Statement by Ryan Alexander, president, Taxpayers for Common Sense in response to the release today of the Consolidated Federal Oil & Gas and Federal & Indian Coal Valuation Reform by the Office of Natural Resources Revenue (ONRR), within the Department of the Interior.
The Office of Natural Resource Revenue (ONRR), the agency charged with collecting royalties from oil, gas, and coal developed on federal lands, released its final rule today governing the valuation of these resources. The updated rule is certainly an improvement but TCS is disappointed that well-documented problems with coal valuation were not eliminated. Those issue have cost taxpayers millions of dollars in lost revenue.
Numerous studies, including a recent report by the Council of Economic Advisers, have demonstrated how coal companies manipulate the current system for valuing coal to reduce royalty payments. Valuation of the minerals is a key component of the leasing process. It’s quite simple: If the value established for minerals is too low, royalty receipts will be too low.
The principal reform in this rule eliminates the use of “benchmark” prices for gas and coal, and requires that values be based on prices set in arm’s-length sales of the minerals. Arm’s-length transactions are the gold standard for setting a market price, but they’ve often been ignored as sales between related corporations produce artificially low prices. These regulations require that the value be set at the first arm’s-length sale between non-related parties.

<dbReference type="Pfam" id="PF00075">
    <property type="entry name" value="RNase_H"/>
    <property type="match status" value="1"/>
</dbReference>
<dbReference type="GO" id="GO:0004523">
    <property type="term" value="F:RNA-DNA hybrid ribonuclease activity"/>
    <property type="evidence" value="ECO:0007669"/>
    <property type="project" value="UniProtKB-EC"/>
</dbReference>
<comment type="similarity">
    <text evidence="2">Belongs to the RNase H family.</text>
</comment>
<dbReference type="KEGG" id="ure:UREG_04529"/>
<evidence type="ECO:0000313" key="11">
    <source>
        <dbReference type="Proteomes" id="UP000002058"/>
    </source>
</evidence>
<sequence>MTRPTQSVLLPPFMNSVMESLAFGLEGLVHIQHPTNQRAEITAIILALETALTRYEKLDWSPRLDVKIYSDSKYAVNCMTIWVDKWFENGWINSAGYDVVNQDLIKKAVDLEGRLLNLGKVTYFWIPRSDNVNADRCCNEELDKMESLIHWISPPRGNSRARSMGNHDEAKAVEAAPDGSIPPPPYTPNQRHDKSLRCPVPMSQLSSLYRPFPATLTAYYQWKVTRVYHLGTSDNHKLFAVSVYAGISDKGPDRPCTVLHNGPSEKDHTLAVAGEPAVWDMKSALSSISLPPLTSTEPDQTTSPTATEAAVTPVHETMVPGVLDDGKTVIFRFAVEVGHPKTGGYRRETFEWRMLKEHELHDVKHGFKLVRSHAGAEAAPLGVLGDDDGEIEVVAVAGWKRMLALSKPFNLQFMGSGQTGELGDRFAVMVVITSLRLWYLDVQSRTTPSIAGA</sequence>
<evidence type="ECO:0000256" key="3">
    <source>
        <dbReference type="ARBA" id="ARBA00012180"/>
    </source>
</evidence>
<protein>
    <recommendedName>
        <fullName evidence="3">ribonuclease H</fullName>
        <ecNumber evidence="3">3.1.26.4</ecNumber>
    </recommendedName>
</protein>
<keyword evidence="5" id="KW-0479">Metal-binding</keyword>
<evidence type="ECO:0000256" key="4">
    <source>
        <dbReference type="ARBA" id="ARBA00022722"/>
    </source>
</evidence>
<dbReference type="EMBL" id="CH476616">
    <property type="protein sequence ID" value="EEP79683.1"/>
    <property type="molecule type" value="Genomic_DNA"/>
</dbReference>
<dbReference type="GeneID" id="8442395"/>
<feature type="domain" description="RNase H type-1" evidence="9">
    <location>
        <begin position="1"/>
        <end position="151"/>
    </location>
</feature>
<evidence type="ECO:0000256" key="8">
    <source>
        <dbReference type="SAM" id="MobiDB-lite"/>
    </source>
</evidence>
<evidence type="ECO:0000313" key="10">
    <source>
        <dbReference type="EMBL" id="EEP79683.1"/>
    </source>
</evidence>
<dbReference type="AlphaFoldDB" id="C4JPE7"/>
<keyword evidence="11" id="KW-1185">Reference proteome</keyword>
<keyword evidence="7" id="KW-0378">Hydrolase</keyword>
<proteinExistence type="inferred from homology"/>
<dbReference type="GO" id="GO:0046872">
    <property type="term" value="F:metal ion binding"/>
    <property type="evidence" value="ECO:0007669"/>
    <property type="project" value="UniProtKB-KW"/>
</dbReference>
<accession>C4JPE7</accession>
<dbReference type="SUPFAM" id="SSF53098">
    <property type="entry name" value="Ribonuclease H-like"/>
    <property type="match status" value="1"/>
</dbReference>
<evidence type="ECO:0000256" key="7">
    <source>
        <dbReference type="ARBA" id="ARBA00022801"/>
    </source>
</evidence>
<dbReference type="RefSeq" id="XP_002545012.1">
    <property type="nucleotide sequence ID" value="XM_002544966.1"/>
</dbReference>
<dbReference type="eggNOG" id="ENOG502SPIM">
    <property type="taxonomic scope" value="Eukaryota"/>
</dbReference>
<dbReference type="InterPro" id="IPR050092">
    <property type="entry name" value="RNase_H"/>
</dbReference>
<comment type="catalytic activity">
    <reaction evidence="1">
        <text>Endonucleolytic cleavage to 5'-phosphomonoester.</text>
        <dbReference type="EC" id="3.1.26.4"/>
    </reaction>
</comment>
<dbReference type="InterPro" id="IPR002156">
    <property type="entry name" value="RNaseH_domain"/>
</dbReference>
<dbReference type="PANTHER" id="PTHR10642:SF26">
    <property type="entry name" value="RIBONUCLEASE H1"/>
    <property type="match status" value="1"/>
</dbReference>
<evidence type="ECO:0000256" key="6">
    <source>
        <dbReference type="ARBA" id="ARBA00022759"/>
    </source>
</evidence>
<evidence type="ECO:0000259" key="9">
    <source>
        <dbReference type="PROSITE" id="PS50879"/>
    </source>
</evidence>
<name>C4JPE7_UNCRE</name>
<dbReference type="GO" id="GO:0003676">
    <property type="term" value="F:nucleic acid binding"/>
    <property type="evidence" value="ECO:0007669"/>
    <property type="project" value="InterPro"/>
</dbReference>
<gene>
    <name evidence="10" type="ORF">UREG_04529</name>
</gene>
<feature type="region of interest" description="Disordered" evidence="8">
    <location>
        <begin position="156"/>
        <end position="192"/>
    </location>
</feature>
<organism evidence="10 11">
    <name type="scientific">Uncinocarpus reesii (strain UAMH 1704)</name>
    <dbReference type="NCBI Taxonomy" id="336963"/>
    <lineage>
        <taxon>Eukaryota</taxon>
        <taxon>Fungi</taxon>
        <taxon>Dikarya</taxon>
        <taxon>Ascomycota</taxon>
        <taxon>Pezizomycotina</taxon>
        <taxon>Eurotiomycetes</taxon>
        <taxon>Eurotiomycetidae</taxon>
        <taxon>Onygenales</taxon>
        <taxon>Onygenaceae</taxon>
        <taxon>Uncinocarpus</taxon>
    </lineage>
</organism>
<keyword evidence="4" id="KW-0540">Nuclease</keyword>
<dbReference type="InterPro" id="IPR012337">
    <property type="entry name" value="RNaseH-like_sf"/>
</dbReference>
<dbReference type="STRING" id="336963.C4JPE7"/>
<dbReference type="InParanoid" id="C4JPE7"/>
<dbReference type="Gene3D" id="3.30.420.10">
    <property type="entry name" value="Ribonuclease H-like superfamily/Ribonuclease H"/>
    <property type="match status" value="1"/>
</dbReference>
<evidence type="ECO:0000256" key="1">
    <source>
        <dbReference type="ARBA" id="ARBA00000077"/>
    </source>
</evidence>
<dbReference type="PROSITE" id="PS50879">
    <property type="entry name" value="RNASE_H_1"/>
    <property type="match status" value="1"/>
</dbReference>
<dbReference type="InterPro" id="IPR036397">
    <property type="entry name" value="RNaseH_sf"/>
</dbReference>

However, recent studies examining the difference between initial sales and ultimate market prices for coal at the point of use suggest that even these reforms will not capture the true market value of federal coal for calculating royalty payments. Sales of federal coal near the mine yield prices far lower than those paid to companies for coal exports or power plant sales. TCS has urged ONRR to investigate this discrepancy, and consider whether an alternate valuation method would capture royalties for taxpayers based more on actual values. TCS has also urged ONRR to consider eliminating the deductions for transportation and processing of coal. The reason: The deductions are not necessary to promote development on federal lands and coal companies artificially inflate them, reducing royalty payments.
Finally, as the Department of the Interior continues its comprehensive review of the federal coal program, the agency should consider making further changes to the valuation process, ensuring that taxpayers receive a fair return.